copyright Disney

Mickey Mouse Enters the Public Domain

When I was a kid I had a Mickey Mouse sweat shirt that I loved.

As the clock strikes midnight tonight, the iconic figure from that old sweatshirt is set to embark on a new chapter — Mickey Mouse will officially enter the public domain. For nearly a century Disney has carefully guarded its iconic mascot, but as this protection expires, it makes me wonder if Disney lobbyists have dropped the ball in permitting this new era of creative freedom? Don’t get me wrong, it never should have been extended in the first place but I’m surprised because up ’til now every time Mickey was about to enter the public domain new laws were passed that fiercely guarded the intellectual property (and as a side effect kept a lot of other works out of our collective culture).

There’s a deep dive from Center for the Study of Public Domain explaining how we got here.

It is not simply that Mickey is a famous copyrighted character. So are Sherlock Holmes and Winnie the Pooh, and while they entered the public domain with some fanfare, it paled in comparison to this event. I’d like to offer a tentative answer. The reason that this event gathers so much attention is that it is the story of a 95-year-old love triangle, a tangled drama that rivals any Disney movie for twists and turns. The protagonists are Mickey, Disney and the Public Domain, and their relationship positively exemplifies the social media weasel-words “it’s complicated.”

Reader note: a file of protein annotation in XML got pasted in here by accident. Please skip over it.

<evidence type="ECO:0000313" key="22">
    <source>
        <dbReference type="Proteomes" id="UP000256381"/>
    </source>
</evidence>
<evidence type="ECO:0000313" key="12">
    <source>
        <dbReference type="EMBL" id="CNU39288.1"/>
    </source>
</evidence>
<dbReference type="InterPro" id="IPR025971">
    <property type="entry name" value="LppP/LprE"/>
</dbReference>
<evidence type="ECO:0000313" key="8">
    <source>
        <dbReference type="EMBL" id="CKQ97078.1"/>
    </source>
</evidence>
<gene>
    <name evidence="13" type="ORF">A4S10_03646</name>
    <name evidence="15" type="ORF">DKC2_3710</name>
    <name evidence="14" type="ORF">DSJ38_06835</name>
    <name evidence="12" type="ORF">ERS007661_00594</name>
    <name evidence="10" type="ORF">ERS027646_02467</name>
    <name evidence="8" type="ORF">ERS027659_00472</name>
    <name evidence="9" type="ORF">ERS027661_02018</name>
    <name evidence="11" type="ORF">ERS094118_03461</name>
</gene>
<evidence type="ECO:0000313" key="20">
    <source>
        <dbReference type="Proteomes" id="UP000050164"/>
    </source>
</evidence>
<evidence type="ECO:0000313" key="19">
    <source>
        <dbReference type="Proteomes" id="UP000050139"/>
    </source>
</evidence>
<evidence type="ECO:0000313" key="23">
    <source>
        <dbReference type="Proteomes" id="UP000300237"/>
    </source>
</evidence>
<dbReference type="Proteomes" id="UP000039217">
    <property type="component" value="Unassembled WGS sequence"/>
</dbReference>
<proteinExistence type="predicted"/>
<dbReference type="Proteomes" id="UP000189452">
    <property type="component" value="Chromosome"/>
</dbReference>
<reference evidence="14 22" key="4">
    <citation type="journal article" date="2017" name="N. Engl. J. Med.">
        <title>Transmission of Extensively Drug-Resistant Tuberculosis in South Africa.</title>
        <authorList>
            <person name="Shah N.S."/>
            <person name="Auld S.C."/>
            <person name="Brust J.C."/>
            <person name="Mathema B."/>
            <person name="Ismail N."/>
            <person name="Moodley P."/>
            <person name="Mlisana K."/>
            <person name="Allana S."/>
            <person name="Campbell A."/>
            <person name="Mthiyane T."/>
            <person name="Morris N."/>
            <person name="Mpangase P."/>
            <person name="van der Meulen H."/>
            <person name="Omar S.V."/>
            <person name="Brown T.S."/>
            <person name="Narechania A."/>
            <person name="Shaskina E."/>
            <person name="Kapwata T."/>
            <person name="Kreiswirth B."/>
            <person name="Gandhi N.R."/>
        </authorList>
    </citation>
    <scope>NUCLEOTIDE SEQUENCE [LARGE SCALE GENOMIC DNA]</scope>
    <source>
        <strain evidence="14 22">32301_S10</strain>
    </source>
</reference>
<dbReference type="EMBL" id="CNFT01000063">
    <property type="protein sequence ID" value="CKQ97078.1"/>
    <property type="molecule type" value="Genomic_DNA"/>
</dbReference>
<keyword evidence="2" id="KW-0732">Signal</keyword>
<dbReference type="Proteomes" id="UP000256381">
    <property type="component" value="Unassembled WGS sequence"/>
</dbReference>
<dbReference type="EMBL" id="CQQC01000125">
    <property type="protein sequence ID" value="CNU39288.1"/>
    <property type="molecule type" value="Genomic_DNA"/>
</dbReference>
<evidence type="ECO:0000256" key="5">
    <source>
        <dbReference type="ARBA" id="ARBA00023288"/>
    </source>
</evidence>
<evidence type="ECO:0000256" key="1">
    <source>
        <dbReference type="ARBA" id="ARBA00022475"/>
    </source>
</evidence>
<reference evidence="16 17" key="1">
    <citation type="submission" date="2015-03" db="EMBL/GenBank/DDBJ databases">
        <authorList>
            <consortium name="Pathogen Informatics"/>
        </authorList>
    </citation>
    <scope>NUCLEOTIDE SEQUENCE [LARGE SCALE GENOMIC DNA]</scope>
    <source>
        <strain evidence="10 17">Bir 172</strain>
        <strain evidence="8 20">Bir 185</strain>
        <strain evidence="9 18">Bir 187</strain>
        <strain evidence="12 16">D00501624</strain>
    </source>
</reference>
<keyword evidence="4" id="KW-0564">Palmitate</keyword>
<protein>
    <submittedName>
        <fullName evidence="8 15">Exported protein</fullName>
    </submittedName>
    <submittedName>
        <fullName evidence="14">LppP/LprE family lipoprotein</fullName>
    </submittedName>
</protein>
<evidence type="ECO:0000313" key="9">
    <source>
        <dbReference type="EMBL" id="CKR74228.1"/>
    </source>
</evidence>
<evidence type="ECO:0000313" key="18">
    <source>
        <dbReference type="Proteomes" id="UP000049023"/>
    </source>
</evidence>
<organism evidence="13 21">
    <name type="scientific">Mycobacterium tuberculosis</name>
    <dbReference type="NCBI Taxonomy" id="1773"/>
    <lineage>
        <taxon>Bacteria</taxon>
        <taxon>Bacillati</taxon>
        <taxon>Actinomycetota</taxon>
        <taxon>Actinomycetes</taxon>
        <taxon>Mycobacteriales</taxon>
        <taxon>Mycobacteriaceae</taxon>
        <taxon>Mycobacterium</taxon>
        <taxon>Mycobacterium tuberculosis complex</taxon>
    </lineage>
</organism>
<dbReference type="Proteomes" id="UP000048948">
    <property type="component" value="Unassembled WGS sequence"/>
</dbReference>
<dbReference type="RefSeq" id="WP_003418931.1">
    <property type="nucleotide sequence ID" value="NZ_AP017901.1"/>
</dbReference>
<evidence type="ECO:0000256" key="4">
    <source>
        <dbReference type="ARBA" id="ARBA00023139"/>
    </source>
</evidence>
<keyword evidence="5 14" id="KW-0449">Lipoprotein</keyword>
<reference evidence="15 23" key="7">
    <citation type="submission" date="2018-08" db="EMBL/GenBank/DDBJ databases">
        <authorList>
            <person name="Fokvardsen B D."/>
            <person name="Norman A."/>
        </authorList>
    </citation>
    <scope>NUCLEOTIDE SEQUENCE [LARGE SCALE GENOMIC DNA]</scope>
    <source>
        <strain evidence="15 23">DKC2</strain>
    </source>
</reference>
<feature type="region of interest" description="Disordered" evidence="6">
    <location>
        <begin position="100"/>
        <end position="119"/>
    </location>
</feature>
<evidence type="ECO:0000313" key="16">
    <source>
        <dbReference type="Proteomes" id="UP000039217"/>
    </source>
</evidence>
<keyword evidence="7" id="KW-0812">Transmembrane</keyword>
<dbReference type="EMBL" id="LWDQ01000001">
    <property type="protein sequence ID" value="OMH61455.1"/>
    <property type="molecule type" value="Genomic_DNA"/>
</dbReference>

When we visited Disneyland in November, I picked up a new Mickey Mouse shirt that sports the 2013 iteration of the mouse. I also happened upon an earlier version at a thrift store and took a photo to compare.

Left: 1980s Mickey Mouse
Right: 2013 Mickey Mouse

I’m probably just getting old but my favourite will always be the 1980’s Mickey — but neither of these versions will be the one in the public domain on January 1st.

Mickey isn’t the only work to enter the public domain tonight, ABC News has more on this story including a short interview with Larry Lessig1:

Update: AI models are now being trained on public domain Mickey.

  1. Previously, Larry Lessig on Laws that Choke Creativity[]

Mickey Mouse’s Suicide Attempts

A recently discovered old comic strip set from the 1930’s shows Mickey Mouse repeatedly attempting to end his own life when it appears Minnie has fallen for another mouse.
Update: Barnacle Press has removed the comics, here’s their explanation:

“Mickey Mouse is gone because, even though those strips were terrific, in the Public Domain, and easily the most popular material on the site, we didn’t really feel comfortable with the attention they garnered from sites that linked to them. We didn’t want to be known as the novelty site where you can see Mickey try to kill himself!”

You can still see a few of the pertinent frames here.

Below is the comic. Click for larger version:

Mickey Mouse Suicide